Uber gets into car rentals and public transit

Uber is officially a multi-modal transportation platform. On the heels of its acquisition of bike-share startup JUMP, Uber CEO Dara Khosrowshahi today announced Uber Bike‘s expansion into Washington, D.C., along with two key partnerships in car rentals and public transit.

The first is with instant car-booking service Getaround, which launched at TechCrunch Disrupt NY in 2011 to enable car owners to rent their vehicles to neighbors, tourists and other people within their city.

Dubbed Uber Rent, the platform taps into Getaround’s existing marketplace of cars that are available for instant rentals. Uber Rent, which will launch in San Francisco later this month, lets people book Getaround cars directly from the Uber app. Once Uber feels solid about the product market fit, it will expand the program nationally.

On the public transit front, Uber has partnered with Masabi, a mobile ticketing platform for public transit. Masabi handles ticketing for 30 transportation agencies worldwide, including Los Angeles’ Metrolink, New York’s MTA, London’s Thames Clippers and Boston’s MBTA. The idea is that as people will be able to book and use transit tickets from within the Uber app.

“Whether you’re using mass transit for your morning commute, taking an e-bike for a mid-day meeting, using Pool to take a ride home or renting a car for the weekend,” Khosrowshahi said at the press event in D.C. today, “we want Uber to be there with you and we want to partner with cities to be part of our solution moving forward.”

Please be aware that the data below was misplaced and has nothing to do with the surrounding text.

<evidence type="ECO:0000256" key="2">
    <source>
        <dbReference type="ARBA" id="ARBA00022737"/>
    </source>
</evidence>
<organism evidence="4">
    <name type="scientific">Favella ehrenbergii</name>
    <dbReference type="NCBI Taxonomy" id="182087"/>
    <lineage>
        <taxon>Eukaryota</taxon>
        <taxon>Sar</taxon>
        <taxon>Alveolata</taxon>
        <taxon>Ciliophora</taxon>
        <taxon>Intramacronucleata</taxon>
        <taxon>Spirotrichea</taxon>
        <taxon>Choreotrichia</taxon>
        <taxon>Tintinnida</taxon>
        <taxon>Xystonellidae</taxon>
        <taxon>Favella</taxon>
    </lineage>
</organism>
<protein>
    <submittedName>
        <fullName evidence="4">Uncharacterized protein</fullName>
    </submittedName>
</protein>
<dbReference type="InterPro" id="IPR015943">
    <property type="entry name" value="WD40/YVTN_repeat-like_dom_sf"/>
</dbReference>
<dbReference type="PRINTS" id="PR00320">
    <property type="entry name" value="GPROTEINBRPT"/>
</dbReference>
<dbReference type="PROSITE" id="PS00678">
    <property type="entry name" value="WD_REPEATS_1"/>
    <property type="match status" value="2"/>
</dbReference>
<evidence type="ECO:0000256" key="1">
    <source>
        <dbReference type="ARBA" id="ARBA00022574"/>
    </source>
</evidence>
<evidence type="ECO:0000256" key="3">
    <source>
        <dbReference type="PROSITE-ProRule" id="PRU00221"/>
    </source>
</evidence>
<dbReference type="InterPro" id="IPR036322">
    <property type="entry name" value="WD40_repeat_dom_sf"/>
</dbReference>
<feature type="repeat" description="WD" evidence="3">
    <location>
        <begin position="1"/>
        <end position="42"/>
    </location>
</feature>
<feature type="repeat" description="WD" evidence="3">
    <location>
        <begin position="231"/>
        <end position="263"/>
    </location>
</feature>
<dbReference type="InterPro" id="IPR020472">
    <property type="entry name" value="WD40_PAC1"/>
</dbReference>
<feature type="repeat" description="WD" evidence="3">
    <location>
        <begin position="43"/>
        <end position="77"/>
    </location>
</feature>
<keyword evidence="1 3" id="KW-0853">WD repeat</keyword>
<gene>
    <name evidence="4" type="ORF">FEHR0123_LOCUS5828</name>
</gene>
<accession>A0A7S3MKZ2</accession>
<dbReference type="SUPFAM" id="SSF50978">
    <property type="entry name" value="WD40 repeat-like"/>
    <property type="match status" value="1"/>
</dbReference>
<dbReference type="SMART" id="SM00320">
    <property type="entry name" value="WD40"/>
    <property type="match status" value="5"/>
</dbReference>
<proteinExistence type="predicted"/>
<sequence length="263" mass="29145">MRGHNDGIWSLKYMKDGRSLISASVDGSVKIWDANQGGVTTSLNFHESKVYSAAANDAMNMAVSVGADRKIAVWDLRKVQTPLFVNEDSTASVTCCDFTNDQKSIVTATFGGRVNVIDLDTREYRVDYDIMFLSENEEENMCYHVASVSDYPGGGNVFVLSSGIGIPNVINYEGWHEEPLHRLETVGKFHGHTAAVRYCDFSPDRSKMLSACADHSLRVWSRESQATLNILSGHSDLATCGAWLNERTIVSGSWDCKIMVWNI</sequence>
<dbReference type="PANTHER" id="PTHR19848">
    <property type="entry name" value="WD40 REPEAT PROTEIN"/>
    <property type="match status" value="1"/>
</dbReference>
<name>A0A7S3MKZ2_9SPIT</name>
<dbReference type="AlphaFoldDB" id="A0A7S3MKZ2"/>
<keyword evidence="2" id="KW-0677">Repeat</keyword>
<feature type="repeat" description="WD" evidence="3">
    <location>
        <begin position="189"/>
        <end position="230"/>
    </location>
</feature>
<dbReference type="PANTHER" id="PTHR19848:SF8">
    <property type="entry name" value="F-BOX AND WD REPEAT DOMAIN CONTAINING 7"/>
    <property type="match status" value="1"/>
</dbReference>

Under the leadership of Khosrowshahi, Uber also seems to be moving into an era where the company works with governments, instead of in spite of them. Given the amount of data Uber will collect as a result of offering multiple ways of getting around town, the company plans to work with Washington, D.C.’s departments of transportation and Department of For-Hire vehicles, as well as SharedStreets, a nonprofit driven project that aims to facilitate data sharing around transportation in cities.

The plan, according to Khosrowshahi, is to launch a pilot to share data on curb usage across all modes of transportation. Down the road, Uber plans to build on its learnings to support data partnerships in other cities using the SharedStreets data standards.

This is quite the 180 for Uber. Before the days of Khosrowshahi, Uber was reluctant to share data with cities. Now, Uber is also expanding Movement, a platform that anonymizes and aggregates Uber data to map travel times, to 12 new cities across five continents. The intent is to help urban planners, local leaders and civic communities make more informed decisions.

Just so we’re all on the same page, Uber now offers or intends to offer the following types of transportation services:

  • Ride-hailing (with and without human drivers)
  • Rental cars
  • Public transit
  • Bike-sharing
  • Flying “cars” (VTOLs/UberAIR)
  • Trucks (Freight and self-driving trucks)

Oh, and Khosrowshahi mentioned to me the other day that he has his eyes on electric scooters. My bet is that it’s just a matter of time before we see Uber Scooter.